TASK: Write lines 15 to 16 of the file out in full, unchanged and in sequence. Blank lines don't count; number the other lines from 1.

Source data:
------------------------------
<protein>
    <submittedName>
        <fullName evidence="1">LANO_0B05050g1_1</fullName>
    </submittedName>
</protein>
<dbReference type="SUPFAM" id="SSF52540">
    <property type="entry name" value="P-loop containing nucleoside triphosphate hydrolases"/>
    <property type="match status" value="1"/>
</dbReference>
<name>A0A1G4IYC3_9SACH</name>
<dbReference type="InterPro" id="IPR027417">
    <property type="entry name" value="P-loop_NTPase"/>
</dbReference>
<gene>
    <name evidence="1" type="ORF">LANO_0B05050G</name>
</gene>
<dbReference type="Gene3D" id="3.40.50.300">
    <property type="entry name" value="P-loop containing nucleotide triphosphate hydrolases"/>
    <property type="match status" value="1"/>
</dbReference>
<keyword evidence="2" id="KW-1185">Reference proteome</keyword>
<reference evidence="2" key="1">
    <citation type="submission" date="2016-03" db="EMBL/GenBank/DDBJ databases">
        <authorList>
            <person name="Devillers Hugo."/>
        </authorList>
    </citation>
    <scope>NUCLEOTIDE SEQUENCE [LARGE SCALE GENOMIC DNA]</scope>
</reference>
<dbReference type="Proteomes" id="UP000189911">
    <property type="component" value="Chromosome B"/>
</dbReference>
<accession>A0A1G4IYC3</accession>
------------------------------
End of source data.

    <name evidence="1" type="ORF">LANO_0B05050G</name>
</gene>